I know there is some luck involved. Sometimes, you get ridiculous cards one night. But, winning 7 times going in a row, including a major tournament, isn't luck. If you keep winning, it's called, skill. There's a difference between great players and good players. Most of you on here, are just good. I'm great. Don't give me this crap about luck. You guys commenting are the suckers on the table I smoke all the time, with so-called, worse cards you all complain about. Poker is poker. Only the strong survive.

If you don't agree with me. Quit playing now and quit donating to real players like myself.

Mike 2014-09-07 10:34:06

Every time I play poker I win a bunch of nice hands win a few small pots hand have 2 bad beats or so it's about the same every time. It's only rarely I get that terrible beat on a huge pot that I was 95% to win. Just for some extra info Iv'e been running some simulations and have found that out of 100 hands your going to win 10% of your hands in a random order so pick and chose and good luck!!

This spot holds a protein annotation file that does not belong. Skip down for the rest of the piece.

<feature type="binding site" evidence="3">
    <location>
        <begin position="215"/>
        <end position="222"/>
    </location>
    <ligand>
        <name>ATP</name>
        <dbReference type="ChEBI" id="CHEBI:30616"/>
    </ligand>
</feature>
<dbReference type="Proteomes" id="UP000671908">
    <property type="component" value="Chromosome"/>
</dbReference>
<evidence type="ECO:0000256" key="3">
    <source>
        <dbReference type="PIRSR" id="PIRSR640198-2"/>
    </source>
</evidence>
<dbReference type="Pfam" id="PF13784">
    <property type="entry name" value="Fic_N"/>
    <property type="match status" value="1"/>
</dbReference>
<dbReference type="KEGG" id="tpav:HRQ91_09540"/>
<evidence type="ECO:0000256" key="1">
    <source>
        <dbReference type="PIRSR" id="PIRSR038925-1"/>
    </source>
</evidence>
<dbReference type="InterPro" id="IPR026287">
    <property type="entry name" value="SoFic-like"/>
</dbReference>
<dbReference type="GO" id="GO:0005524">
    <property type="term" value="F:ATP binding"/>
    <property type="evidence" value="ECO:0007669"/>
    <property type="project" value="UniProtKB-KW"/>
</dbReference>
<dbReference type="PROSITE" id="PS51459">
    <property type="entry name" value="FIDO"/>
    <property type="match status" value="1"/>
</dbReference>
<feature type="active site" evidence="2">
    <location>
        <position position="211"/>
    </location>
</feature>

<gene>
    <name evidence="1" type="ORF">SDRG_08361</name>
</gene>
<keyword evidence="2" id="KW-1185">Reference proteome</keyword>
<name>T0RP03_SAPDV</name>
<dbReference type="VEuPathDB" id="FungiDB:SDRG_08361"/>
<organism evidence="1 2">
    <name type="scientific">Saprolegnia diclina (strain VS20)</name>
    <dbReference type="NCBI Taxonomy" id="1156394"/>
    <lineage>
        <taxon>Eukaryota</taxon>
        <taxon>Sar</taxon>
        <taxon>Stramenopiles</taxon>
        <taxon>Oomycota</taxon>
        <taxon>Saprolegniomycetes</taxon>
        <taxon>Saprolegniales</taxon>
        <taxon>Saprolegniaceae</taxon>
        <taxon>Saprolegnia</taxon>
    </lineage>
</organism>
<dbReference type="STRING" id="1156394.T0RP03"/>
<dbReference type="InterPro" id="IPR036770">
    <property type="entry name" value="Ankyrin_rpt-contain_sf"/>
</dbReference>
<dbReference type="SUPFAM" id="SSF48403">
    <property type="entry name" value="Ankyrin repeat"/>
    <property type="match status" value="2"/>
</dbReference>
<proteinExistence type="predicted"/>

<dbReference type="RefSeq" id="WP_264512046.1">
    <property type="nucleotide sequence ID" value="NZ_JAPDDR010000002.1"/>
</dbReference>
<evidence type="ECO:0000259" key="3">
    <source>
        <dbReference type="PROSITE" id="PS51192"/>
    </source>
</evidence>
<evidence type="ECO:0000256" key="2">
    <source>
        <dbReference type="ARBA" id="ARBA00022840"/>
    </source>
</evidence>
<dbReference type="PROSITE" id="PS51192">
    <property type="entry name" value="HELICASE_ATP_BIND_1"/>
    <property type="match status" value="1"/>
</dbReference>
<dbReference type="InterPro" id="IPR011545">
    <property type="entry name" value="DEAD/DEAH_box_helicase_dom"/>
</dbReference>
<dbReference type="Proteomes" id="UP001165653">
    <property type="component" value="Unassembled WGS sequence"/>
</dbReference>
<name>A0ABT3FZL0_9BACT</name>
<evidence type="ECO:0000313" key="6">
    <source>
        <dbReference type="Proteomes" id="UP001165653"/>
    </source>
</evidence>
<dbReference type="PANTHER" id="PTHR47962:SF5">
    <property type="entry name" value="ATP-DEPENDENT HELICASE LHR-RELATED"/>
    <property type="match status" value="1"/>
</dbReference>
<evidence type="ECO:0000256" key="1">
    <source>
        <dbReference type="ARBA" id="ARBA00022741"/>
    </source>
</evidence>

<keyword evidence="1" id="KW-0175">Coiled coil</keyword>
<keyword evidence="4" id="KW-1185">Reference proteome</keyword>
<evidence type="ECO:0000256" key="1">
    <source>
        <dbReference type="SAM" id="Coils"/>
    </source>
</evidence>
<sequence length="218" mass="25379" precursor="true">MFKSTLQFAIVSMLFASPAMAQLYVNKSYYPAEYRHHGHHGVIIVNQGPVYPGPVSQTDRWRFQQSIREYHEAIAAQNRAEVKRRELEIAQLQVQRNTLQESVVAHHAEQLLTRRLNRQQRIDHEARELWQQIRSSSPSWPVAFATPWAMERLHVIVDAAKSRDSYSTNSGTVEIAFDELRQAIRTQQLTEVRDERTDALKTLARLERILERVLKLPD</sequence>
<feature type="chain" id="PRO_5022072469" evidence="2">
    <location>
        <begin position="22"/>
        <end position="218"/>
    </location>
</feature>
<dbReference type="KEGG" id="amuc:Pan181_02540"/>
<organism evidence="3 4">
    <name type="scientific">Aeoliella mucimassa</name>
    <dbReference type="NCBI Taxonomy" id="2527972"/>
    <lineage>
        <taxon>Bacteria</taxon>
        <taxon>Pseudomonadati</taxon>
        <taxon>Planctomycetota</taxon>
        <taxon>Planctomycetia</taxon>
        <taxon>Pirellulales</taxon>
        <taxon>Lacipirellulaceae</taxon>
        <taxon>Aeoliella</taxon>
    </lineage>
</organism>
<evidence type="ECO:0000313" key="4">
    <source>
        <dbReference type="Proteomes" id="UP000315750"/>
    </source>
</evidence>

Mike Boatright 2014-08-21 18:46:57

In live Texas holdem poker you have 102 card cycling in a semi circular manner that isn't exactly round but kinda close. There is a physical property were talking about here than cards in tossed around then shuffled in a mchine once then split by the dealer. -18 then the flop over time you could see kk4-then 55A. It's impossible to tell but theoretically if you knew how the cards went into the machine and estimated from previous flops you could then calculate your best decision to play 7-9 suited. Let's say you remember the last 6 flops from the particular deck your tracking were all high cards like jj-5-ak4.... If it was the 7th deal you could estimate withing the next 2 seals a 5-6 or 34 hand might play well based on probabilities.. Run a coin flip simulator 1000 times and you see runs of heads up to 9 times usually nor more. Then next coins is almost always tails.

Mike Boatright 2014-08-21 17:56:57